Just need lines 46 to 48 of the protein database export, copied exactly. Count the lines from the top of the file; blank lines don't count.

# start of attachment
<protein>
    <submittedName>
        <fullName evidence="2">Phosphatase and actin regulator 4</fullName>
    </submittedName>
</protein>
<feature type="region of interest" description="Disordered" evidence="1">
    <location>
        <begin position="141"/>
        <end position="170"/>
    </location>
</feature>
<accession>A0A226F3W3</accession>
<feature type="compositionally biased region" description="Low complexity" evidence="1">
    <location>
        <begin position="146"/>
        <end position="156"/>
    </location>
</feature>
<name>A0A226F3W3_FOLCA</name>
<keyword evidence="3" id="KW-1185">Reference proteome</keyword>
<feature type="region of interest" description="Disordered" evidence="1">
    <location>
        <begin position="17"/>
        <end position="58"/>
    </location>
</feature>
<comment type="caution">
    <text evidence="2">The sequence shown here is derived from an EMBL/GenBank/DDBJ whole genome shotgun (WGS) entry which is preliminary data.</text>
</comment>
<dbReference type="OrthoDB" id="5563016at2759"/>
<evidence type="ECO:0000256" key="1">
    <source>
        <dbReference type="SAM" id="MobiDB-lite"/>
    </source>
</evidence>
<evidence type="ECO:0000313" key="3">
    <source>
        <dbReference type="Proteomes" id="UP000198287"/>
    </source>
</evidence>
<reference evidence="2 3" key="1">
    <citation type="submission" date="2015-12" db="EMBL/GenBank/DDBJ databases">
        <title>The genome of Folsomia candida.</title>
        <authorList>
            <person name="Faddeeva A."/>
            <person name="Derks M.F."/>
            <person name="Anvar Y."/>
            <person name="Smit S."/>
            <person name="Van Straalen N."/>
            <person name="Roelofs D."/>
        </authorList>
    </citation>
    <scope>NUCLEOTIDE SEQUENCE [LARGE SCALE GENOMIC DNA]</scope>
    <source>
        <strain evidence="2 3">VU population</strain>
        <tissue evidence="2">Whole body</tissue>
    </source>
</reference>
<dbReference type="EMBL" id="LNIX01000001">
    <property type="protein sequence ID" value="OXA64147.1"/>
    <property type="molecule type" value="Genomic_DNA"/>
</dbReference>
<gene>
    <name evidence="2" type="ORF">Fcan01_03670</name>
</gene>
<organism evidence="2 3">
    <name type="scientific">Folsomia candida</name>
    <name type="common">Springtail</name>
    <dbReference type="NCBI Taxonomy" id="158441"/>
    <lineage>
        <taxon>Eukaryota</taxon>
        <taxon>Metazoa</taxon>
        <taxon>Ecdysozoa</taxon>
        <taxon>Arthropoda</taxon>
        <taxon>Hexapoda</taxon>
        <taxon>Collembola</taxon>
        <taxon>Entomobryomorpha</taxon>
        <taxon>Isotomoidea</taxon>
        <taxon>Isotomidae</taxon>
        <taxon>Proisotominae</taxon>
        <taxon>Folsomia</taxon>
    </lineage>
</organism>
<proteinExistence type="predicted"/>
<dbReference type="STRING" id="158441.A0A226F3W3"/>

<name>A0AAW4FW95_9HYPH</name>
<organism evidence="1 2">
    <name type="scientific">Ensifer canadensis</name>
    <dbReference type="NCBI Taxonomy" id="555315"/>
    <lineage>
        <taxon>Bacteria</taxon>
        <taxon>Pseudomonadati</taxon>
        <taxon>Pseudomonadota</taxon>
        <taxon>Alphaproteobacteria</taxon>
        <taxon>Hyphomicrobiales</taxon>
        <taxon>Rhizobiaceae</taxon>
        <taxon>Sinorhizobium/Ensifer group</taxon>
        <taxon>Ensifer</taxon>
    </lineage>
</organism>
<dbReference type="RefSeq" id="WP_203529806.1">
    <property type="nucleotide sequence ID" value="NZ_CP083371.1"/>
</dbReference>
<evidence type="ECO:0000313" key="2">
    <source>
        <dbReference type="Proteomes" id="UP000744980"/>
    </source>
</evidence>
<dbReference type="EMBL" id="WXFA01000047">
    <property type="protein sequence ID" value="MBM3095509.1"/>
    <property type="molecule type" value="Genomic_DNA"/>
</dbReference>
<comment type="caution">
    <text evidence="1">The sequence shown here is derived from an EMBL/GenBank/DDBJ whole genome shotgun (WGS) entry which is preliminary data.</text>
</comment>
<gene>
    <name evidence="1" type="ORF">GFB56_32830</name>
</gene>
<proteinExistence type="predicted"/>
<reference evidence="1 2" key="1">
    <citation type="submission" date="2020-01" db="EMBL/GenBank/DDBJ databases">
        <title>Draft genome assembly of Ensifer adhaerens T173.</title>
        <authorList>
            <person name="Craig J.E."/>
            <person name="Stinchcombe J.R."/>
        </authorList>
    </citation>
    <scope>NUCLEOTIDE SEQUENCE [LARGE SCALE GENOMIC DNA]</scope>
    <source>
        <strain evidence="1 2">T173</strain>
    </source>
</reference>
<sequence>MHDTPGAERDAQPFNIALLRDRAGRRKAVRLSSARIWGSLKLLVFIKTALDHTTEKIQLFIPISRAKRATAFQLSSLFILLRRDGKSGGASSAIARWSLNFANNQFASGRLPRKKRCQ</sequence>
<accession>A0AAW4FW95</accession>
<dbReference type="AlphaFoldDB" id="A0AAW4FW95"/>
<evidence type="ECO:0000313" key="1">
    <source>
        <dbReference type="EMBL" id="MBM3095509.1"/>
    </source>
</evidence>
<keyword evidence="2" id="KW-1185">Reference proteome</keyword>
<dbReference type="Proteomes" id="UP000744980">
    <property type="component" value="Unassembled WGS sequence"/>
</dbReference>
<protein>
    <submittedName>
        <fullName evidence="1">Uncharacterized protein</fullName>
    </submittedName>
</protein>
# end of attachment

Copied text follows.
            <person name="Derks M.F."/>
            <person name="Anvar Y."/>
            <person name="Smit S."/>